Two thousand years ago, when Roman triremes ploughed through the Mediterranean and the sandals of legionaries pounded across the land, the imperial Tárraco stood on what is now known as the Costa Daurada. Today, even though the years have turned the marble and ceramics to ruins, the Archaeological Ensemble of Tárraco is not only a World Heritage Site, it throws a light on an era when the gods roamed a world that was still young.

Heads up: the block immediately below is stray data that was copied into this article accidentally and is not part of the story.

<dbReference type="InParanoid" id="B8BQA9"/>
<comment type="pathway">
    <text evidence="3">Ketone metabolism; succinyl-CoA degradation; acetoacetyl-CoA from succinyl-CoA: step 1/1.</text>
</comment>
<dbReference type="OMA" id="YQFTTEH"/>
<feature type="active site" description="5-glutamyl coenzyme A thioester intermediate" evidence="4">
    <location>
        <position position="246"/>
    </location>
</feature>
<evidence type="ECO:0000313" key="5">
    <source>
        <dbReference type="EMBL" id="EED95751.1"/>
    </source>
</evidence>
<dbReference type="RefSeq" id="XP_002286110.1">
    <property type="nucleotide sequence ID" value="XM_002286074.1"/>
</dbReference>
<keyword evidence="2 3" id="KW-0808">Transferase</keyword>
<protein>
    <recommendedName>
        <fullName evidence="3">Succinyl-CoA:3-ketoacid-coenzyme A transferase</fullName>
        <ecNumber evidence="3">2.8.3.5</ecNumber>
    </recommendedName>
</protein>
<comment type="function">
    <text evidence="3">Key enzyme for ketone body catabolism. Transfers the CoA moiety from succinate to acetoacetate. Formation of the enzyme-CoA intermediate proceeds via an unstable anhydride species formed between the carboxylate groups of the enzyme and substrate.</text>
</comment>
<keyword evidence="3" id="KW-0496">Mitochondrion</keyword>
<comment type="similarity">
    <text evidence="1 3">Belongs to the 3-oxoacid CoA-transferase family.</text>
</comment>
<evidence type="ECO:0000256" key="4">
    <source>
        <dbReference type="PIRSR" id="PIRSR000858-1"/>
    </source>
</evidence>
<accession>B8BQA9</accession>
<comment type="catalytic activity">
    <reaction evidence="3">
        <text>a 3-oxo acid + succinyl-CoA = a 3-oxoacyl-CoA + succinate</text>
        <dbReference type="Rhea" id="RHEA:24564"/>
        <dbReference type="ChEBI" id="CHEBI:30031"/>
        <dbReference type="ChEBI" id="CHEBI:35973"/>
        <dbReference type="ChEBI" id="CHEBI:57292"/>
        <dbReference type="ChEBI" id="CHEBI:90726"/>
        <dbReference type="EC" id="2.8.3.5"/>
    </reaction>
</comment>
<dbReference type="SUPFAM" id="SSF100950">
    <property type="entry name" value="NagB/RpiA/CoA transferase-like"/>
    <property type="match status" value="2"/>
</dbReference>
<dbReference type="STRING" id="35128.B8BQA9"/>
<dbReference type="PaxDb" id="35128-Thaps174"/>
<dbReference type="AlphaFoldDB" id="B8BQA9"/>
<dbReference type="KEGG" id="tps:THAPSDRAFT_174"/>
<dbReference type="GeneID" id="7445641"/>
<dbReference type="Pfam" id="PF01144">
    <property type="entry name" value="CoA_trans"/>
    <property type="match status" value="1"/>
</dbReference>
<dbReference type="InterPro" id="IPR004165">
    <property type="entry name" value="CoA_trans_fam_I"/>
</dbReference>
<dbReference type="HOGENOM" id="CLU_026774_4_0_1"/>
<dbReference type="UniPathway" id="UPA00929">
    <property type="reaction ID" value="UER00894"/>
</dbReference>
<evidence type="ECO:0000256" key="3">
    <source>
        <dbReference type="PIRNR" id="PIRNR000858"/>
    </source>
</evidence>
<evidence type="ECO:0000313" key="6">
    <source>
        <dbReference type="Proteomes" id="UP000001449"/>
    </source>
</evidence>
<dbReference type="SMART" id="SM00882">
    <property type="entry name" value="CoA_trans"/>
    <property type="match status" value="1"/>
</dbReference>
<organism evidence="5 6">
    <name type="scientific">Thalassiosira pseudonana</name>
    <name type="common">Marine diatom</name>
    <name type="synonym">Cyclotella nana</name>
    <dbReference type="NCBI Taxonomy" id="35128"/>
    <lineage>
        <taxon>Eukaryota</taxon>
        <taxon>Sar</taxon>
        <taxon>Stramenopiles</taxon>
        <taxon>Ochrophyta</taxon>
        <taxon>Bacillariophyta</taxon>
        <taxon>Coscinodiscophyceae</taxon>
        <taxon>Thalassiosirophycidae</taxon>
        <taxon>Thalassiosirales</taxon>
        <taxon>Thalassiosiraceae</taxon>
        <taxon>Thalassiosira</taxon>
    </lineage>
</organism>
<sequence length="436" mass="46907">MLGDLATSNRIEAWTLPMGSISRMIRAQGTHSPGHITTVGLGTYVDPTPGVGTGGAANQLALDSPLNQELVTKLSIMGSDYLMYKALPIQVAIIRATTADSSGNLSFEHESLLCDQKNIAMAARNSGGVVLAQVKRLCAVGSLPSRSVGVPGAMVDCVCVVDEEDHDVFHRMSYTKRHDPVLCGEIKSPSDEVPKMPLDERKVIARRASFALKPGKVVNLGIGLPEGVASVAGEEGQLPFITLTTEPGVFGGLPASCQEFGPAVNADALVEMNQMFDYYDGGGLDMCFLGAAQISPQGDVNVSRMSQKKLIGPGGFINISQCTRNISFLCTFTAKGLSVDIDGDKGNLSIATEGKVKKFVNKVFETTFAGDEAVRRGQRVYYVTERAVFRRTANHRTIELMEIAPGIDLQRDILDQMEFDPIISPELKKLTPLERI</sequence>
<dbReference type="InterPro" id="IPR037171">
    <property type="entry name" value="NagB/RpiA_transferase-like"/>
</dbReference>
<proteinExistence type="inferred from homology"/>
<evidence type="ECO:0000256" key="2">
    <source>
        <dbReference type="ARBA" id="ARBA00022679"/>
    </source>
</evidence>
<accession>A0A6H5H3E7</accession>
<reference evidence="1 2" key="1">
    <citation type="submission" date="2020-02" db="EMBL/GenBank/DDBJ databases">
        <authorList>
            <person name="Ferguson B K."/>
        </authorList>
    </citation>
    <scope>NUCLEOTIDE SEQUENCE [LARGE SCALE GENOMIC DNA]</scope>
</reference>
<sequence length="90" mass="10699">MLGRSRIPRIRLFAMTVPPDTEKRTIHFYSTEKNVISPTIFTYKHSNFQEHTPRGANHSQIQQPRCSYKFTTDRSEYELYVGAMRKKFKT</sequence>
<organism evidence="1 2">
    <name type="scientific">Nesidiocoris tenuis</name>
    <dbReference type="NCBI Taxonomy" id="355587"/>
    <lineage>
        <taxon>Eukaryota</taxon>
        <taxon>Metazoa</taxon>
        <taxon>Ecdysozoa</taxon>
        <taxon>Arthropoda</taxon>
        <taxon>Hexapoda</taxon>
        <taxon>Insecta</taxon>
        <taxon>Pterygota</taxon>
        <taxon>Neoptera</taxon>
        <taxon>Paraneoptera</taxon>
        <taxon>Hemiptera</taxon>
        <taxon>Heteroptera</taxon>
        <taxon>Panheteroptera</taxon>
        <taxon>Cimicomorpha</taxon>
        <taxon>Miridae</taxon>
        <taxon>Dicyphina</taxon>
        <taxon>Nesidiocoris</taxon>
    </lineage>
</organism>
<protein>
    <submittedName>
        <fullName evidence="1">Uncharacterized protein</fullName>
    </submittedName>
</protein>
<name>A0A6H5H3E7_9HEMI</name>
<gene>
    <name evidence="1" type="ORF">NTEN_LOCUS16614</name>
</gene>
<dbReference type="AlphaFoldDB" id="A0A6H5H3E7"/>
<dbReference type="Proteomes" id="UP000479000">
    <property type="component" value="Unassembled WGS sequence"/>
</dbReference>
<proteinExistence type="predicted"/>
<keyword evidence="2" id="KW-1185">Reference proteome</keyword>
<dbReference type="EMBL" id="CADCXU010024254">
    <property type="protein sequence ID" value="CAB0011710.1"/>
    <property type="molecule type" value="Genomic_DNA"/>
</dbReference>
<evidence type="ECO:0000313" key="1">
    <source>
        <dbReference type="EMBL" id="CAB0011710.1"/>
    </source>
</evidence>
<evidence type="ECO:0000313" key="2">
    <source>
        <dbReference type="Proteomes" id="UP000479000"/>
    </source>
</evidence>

Whether walking along the Archaeological Promenade – that runs in the shadow of the oldest Roman wall in Hispania – or through the forum, you can still see the traders from the nearby Mare Nostrum making their way around Tárraco, arguing over a handful of silver coins bearing the effigy of the emperor. Maybe you can pick up the aromas of oils and wines from the amphorae carried by women in togas to the temple, or, listening carefully in the imposing amphitheatre, hear the swords of the gladiators. Each walk brings back to life a Roman city that still gazes out over the Mediterranean.